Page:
Writing a tender can be difficult. Reading one and interpreting it with fidelity is even harder. The shorter the word counts, the less opportunity you have as a commissioner to determine the subtle differences in ethos and approach that might be all the difference on the ground as alluded to in my first blog in this series ‘Limiting the Word Count’. Text based procurement portals prevent providers from communicating in a style that provides important information about brand and tone, but this will be covered in the final blog in this series.
When putting out a very specific tender, it is likely that providers say very similar things in order to conform to the service specification. So, it is in the nuance, that you are likely to find reasons to commission or not commission a provider.
Does the application process allow for this?
If a service says it is ‘evidence-based’ and ‘compliant with NICE’, how do you know this is true? What does ‘compliant’ mean? It could mean all sorts of things but the commissioning tools being used, rarely afford you the ability to make a distinction. Do you want a place to look for the evidence of it conforming to NICE guidance or are you trusting all providers mean the same thing when they confirm their compliance?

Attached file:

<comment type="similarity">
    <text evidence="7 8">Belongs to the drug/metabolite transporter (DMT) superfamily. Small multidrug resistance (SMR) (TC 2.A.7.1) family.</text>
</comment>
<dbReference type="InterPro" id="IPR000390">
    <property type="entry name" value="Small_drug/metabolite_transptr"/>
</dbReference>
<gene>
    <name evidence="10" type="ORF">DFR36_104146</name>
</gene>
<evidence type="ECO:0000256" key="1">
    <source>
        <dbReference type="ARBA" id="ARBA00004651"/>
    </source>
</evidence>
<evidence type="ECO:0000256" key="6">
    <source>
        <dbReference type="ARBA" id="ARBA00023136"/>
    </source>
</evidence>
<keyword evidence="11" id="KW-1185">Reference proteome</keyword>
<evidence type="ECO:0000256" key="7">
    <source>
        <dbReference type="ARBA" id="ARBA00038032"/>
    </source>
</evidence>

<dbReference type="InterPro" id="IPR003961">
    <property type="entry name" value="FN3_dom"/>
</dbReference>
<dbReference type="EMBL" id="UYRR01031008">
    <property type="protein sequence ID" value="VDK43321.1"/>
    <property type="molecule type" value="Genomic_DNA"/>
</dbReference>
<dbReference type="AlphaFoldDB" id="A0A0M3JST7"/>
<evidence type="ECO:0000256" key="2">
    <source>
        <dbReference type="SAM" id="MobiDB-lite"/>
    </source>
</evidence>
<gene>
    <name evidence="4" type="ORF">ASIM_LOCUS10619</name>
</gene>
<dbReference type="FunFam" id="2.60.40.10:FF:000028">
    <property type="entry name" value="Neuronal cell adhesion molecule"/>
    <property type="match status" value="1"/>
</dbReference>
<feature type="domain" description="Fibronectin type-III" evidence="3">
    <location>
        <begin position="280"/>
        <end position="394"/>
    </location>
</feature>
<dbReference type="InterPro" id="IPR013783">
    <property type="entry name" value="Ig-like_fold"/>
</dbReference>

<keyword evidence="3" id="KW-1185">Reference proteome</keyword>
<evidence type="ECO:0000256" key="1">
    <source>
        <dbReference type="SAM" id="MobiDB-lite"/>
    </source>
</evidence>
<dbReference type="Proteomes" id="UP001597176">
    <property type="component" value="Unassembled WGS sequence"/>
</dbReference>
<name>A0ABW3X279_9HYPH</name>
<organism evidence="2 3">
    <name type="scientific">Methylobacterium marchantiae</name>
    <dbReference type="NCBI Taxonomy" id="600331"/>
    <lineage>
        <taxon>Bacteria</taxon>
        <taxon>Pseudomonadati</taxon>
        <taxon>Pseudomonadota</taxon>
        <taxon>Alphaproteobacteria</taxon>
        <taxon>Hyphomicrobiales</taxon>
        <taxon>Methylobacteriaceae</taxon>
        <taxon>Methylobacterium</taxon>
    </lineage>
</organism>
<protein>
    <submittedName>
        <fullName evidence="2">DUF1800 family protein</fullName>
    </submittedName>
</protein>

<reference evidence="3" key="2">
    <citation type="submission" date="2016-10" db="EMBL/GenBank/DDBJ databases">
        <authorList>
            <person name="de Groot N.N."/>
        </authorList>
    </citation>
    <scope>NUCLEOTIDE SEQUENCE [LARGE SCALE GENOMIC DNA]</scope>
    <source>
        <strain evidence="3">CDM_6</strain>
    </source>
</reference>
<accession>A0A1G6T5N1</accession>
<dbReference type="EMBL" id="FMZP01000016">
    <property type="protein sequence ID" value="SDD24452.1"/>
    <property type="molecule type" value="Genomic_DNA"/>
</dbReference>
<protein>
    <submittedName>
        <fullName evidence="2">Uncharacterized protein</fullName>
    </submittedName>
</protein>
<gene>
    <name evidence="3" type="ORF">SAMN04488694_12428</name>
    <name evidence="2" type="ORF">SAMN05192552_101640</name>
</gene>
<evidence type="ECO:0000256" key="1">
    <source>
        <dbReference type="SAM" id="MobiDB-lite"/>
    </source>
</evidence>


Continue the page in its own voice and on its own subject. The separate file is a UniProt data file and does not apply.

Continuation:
The term ‘evidence-based’ can also mean very different things to different people. Does the procurement system and set up allow you to delve into detail about the individual conception of each provider?
‘Behaviour change’ is also a phrase that is regularly used in tenders today. Does the procurement system allow a full description of what this means to each provider and how it is operationalised and tested?
This series of blogs is based on the experiences of many providers and commissioners with the express intention of raising some potential issues to consider when commissioning services for the public. It is not meant to be combative or critical, but is designed to offer some food for thought for innovative commissioners. If you are a commissioner and are interested in chatting about any of the themes raised, to tell me they are rubbish or talk more about how to implement some of the ideas, please do get in touch, I would love to chat firstname.lastname@example.org.